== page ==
By the end of this unit, students will have investigated decision making structures and possible consequences of decisions on self, others and the environment; considered how Christian decision making involves reflecting on the teaching of Jesus, and illustrated their thinking around issues of government and citizenship.
Teachers, before you start:
- Watch the CST ‘Subsidiarity and Participation’ film and familiarise yourself with the Lower Primary cartoon (found within the Learning Experience below).
- Download the various resources referenced at the bottom of this page (worksheets, slides, etc.) and have them ready to go on your computer/interactive whiteboard.
- Locate any Scriptures and copies of church texts (all hyperlinked within the Learning Experience below).
- Familiarise and decide on the use of online or app technologies.
Students explore decision making structures and possible consequences of decisions on self, other and environment.
Discuss: What kind of people are pictured? Who is represented? Is anyone missing? Who makes decisions? Who gets a say? Does everyone get a say? How?
Notice the doors. Notice the height of the tower. Notice how the decision makers are depicted. Consider access to the decision makers. Consider how decisions might be affected by the leaders being so high up and far away from the people. Who are the leaders working for?
Students consider how Christian decision making involves reflecting on the teaching of Jesus.
Review the Brazil case study- Maristely’s story by reading the following excerpts (or select a student to read the excerpts!)
Maristely from Brazil
Families forced to leave the countryside to seek work in cities often have nowhere to live. many make their homes from cardboard on unused land. Maristely’s family had no electricity, water or sewerage. They had no legal documents to say they owned the land, so at any time they could be ordered to leave. People lived crammed together, with widespread poverty and few jobs.
Discuss: Where is the injustice here? What decisions might have created situations of injustice?
As a young leader with MDF’s (Movement for the Defence of Favela Residents) Youth empowerment Program, Maristely works to promote peace, improve access to services like clean water and electricity and raise awareness of people’s rights and dignity. Leaders regularly visit families in the favelas to identify challenges and then work with the community to address these problems. They then talk to government about increasing access to basic services. Through MDF, Maristely’s family, along with thousands of others, now has access to clean water, electricity and sewerage, leading to better overall health. Her family also has a legal certificate of home ownership so they can no longer be evicted.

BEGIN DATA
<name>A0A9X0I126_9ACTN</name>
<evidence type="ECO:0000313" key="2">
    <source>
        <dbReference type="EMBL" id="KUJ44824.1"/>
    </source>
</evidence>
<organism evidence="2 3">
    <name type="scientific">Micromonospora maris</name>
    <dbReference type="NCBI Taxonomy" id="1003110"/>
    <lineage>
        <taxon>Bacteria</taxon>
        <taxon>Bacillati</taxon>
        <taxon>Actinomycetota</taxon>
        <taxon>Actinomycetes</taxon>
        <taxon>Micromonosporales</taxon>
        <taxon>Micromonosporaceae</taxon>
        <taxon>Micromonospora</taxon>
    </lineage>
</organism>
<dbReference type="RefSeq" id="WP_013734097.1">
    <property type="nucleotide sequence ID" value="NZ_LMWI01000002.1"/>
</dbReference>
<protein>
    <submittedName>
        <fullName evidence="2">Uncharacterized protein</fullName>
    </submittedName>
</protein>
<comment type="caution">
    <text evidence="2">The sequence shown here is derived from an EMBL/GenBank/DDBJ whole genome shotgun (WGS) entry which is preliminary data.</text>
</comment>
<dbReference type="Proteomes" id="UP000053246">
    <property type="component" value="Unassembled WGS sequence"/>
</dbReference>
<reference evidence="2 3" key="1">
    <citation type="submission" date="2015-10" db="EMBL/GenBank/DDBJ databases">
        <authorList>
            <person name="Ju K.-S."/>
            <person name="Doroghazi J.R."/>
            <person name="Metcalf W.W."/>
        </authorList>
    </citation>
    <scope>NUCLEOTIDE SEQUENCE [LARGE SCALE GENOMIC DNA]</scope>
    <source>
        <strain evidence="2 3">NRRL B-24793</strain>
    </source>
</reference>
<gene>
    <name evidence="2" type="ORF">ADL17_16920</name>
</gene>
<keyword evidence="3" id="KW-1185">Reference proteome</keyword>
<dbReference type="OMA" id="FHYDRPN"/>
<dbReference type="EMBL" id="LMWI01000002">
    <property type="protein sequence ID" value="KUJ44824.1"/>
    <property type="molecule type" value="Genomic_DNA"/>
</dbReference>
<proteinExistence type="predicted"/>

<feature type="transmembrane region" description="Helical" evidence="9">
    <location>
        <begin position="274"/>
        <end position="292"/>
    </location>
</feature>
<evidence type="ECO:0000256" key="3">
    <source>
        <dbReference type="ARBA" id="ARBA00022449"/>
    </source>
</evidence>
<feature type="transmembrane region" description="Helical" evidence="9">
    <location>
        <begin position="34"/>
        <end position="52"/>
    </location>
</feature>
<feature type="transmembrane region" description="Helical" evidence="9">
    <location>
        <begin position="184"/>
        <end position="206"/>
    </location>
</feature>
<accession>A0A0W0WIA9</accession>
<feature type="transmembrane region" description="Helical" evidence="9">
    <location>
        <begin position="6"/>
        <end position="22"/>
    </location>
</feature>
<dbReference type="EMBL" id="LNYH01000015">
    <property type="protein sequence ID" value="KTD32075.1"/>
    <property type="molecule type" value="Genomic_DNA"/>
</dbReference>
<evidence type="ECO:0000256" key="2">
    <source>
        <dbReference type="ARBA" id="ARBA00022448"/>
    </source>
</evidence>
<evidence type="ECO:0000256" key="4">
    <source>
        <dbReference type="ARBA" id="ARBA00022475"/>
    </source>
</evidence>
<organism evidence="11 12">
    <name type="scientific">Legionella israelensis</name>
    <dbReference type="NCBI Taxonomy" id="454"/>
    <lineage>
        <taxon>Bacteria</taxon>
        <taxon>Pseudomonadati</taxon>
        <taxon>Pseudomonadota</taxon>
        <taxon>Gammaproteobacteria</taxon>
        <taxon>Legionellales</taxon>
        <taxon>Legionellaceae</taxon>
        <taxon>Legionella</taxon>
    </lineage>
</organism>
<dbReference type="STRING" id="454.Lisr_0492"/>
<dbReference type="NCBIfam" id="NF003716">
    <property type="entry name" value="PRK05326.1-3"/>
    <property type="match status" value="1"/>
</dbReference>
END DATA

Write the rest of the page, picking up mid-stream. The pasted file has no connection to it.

Consider: How might the tower look for the people in the favelas before they were able to make changes? How might it look with the changes?
Apply: What does this tell us? How could this have been applied in Brazil? What are two things that changed the situation?
Teacher’s Note: Emphasise that the principle of participation is illustrated by the community members being involved identifying and addressing problems. The principle of subsidiarity is demonstrated in the government listening and acting upon the consultation with the community.
Students consider how Christian decision making involves reflecting on the teaching of the principles of subsidiarity and participation.
As a class, vote on one slogan from each list that best reflects these Catholic social teaching principles of subsidiarity and participation.
List 1- Subsidiarity
1. “Decision makers should visit communities and listen to the people who are affected by a problem”
2. “Decision makers should stay in their office and make decisions without talking to anyone”
3. “Decision makers should do whatever is easiest”
4. “Decision makers should only listen to the people who are the loudest”
List 2- Participation
1. “When I am asked to help out in the community I should just let the leaders or decision makers do it.”
2. “When I am asked what I think about a decision, I should think carefully and give my perspective.”
3. “When I am asked what I think about a decision, I should think carefully for my family and myself, but also for those who are less privileged than I am.”
As a class or in small groups, students summarise both slogans into 2-4 words. Students create poster with your new summarised slogan, alternatively you could use a ‘Virtual billboard.’
Share responses with class.
Students illustrate their thinking around issues of government and citizenship.
Redraw the Decision Makers tower. In groups, students draw how the tower editorial cartoon should look based on the principles explored.
Reconsider concepts such as access to the decision makers - the doors and height of the tower, how the decision makers are depicted and who else they might include such as women or different cultures.
Students complete a written or voice recorded reflection using one question or starter from the Reflection Toolkit. “Why is it important to join in the decision making community?’
Share this quote from Pope Francis
Students read and reflect silently on these words.
Students pray individually, for help to use their freedom or participate for the good of all.